Drones can now be equipped with cybersecurity powered by artificial intelligence (AI). SparkCognition and SkyGrid announced a new partnership to protect drones from zero-day attacks by installing an airspace management system that relies on AI instead of signatures of known threats to detect malicious actors, the companies announced in a Jan. 19 press release.
“In the near future, we’ll essentially have a network of flying computers in the sky, and just like the computers we use today, drones can be hacked if not secured properly,” Amir Husain, CEO and founder of SparkCognition and SkyGrid, said in a press statement. “In this emerging environment, traditional anti-malware technology won’t be adequate to detect these never-before-seen attacks. SkyGrid is taking a new, intelligent approach by using AI to more accurately detect and prevent cyberattacks from impacting a drone, a payload, or a ground station.”
The cybersecurity product will use SparkCognition’s DeepArmor with SkyGrid’s airspace management system, AeriosOS, and can be installed direction on drone hardware and function even without network connectivity, according to the release. The lightweight and high-performance engine allows the system’s use on drones with limited processing power.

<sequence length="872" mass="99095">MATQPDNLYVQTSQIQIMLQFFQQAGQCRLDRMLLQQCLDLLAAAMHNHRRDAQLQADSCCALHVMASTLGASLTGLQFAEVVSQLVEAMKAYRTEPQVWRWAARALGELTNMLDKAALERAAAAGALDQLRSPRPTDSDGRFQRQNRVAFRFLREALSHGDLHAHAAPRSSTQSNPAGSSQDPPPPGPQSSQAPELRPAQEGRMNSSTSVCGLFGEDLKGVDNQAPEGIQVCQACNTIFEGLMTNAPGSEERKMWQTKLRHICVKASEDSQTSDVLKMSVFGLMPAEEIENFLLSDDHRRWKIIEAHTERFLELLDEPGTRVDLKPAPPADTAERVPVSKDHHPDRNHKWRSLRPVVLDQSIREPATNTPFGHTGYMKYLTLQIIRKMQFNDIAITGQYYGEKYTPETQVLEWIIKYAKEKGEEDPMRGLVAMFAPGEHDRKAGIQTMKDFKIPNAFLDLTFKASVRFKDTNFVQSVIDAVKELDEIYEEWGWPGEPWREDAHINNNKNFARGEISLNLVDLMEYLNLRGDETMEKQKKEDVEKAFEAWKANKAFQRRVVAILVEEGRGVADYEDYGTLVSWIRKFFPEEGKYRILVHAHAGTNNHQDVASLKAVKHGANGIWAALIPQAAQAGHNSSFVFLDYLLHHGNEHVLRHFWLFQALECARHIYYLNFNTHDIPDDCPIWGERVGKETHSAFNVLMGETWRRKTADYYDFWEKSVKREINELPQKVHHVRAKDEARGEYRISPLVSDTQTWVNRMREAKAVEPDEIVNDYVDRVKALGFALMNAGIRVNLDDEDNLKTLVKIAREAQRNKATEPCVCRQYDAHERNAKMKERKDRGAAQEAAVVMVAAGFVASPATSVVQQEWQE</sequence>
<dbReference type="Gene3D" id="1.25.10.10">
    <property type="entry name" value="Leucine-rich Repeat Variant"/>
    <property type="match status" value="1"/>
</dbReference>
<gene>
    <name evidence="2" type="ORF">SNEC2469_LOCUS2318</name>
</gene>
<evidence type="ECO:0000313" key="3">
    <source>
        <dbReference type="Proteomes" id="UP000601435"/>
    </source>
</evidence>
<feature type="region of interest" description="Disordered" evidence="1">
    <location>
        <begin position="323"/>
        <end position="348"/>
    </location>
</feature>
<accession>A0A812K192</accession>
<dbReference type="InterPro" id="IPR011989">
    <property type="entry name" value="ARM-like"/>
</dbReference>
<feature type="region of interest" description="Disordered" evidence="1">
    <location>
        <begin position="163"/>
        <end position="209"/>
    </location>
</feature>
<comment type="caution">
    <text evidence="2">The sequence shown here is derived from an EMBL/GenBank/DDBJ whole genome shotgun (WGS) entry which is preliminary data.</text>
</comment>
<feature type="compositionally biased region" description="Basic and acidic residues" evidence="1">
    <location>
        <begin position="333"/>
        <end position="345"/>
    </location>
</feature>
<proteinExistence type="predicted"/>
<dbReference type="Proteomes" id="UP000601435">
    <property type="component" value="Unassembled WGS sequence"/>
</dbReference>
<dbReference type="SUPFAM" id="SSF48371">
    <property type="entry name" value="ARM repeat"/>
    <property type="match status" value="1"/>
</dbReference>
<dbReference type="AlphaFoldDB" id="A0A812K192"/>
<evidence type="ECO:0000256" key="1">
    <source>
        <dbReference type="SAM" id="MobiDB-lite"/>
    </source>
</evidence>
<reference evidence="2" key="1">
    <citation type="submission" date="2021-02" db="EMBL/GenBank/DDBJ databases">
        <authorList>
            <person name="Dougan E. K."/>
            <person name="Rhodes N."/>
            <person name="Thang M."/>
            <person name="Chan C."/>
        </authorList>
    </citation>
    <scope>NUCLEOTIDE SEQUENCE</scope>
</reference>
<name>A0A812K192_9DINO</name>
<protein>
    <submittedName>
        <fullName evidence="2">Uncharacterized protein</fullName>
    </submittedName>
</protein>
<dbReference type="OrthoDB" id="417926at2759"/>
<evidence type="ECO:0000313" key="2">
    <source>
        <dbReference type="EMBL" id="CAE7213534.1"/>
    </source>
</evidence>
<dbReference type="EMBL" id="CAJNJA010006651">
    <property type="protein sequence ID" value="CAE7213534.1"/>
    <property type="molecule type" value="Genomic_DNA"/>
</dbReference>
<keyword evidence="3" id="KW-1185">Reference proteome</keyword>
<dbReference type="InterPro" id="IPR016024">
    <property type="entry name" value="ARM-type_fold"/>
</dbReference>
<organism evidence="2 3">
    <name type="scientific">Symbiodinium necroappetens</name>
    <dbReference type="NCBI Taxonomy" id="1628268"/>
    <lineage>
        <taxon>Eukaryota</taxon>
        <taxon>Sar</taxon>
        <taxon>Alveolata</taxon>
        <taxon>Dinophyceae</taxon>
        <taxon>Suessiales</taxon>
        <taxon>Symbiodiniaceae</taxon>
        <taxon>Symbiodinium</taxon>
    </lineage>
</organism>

“DeepArmor is unique in how it classifies threats,” Ali Husain, SkyGrid’s Chief Software Architect, told Avionics in an emailed statement. “It uses sophisticated AI models to analyze thousands of characteristics of payloads in memory or permanent storage. As a result, DeepArmor does not need prior knowledge of a specific threat to make a classification and has been very successful at catching advanced zero-day threats. This is especially important in the UAV industry where we expect to see never-before-seen cyberattacks emerge as more drones take flight.”
When the system detects a threat, it stores the data to be later analyzed, according to SkyGrid.
“Unlike traditional anti-malware reliant on signatures of known threats, our AI models don’t require an existing threat database,” Ali Husain said. “However, it’s still important to store data from a threat once it’s detected. This will allow our models to learn the DNA of each threat and detect similar threats that may emerge.”
According to Ali Husain, DeepArmor can be used to counter national security threats within the defense industry.
“This is critical as we continue to see more stories like the RQ-170 UAV that was captured and reverse-engineered,” Ali Husain said. “DeepArmor can help avoid these scenarios by protecting endpoints from 99.9 percent of never-before-seen threats. When deployed on drones, DeepArmor will autonomously monitor all payloads and processes. If any of these are determined to be malicious, the payload is intercepted, encrypted, automatically quarantined, and moved to a secure location where it cannot run but is available for post-flight forensics.”